The focus on official video sources will also be key to limiting brand safety infractions. In an effort to add more brand-safe content to its platform, YouTube started testing ad-supported full-length movies in its content catalog. For publishers, maintaining strong relationships with advertisers means only using their own video or video from trusted providers offering official content. User-generated content still holds a lot of unknowns and will continue to cause issues for advertisers.

4. Reliance on platforms is changing.

A few years ago, the key to driving traffic to your site was establishing a strong Facebook presence. By building a vast audience of likes and follows generated by continuously posting content on Facebook, publishers could count on traffic back to their sites.

Due to Facebook’s recent shift to prioritise user-generated content combined with a decline of user engagement, brands and publishers no longer have the same access to their audience they once had. In fact, a recent study by Pew found that 42% of Facebook users stepped back their activity in 2018, with 26% deleting the Facebook app from their phones. As a result, mobile traffic from Facebook has declined by nearly 40% since January 2017.

Unfortunately for many, money spent on content designed for social platforms did not yield the return publishers were quite literally banking on. Many producers heavily invested in resources to create branded video content designed for Facebook.

Now that the reach of that content has dampened, producers need to find a new way to distribute video that’s already been created to recoup costs. This is great news for publishers looking for a way to add video to their Web sites without the resources to develop their own in-house video content. With so much content looking for an audience, today’s publishers have a massive opportunity to monetise their traffic with more video options than ever before.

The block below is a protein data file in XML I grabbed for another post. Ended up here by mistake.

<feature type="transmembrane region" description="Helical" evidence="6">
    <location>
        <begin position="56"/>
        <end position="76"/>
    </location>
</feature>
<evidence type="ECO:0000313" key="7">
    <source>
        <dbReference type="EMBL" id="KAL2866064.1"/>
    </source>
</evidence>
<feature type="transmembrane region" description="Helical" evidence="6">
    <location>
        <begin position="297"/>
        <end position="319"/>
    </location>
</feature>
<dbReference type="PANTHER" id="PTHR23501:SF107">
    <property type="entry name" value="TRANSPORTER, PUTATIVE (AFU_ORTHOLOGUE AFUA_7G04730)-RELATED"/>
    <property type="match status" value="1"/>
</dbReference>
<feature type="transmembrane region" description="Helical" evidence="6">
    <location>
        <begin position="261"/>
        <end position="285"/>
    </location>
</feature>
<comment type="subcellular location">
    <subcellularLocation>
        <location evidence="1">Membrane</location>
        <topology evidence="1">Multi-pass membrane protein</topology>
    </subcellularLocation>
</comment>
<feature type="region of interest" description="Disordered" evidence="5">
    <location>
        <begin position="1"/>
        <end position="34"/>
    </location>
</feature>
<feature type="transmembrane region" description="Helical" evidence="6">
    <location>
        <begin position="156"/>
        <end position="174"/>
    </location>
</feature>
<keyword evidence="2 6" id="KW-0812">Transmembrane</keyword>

5. Original content creation will explode.

With digital video consumption growing, more video content is being created specifically with online viewers in mind. In fact, more video content is uploaded in 30 days than all three major U.S. television networks combined have created in the last 30 years! Over the past year, a number of companies emerged that will be further fueling the trend long into 2019.

Just a few months ago, Snapchat unveiled its new line-up of original content named Snap Originals. Aiming to become a modern version of HBO, Snapchat invested in 12 daily scripted series to attract and retain users. Shortly after, Disney-alum Jeffrey Katzenberg and tech expert Meg Whitman announced the details of their new mobile video platform, Quibi, which will feature content from big-name producers like Guillermo del Toro.

But it isn’t just tech companies investing in original video content. McClatchy also created an original series called “The War Within Initiative,” chronicling the lives of three war veterans and their struggles. The new docu-series is just one of many original series we’re sure to see come out of McClatchy Studios as it broadens its storytelling mediums to connect with new audiences.

With such a heavy investment in original mobile video content for 2019, expect to see changes in video types shift accordingly. This year will see an increase in live videos as well as vertical, square, and 360-degree videos that embrace the hardware capabilities of smartphones. Rather than building for TV screens and adapting it for mobile audiences, producers will create video designed exclusively to be viewed on mobile.

This year will surely be transformative for the digital publishing industry. By embracing video and capitalising on programmatic video advertising revenue, 2019 could be the biggest year for digital publishers yet.

About Philippe Guay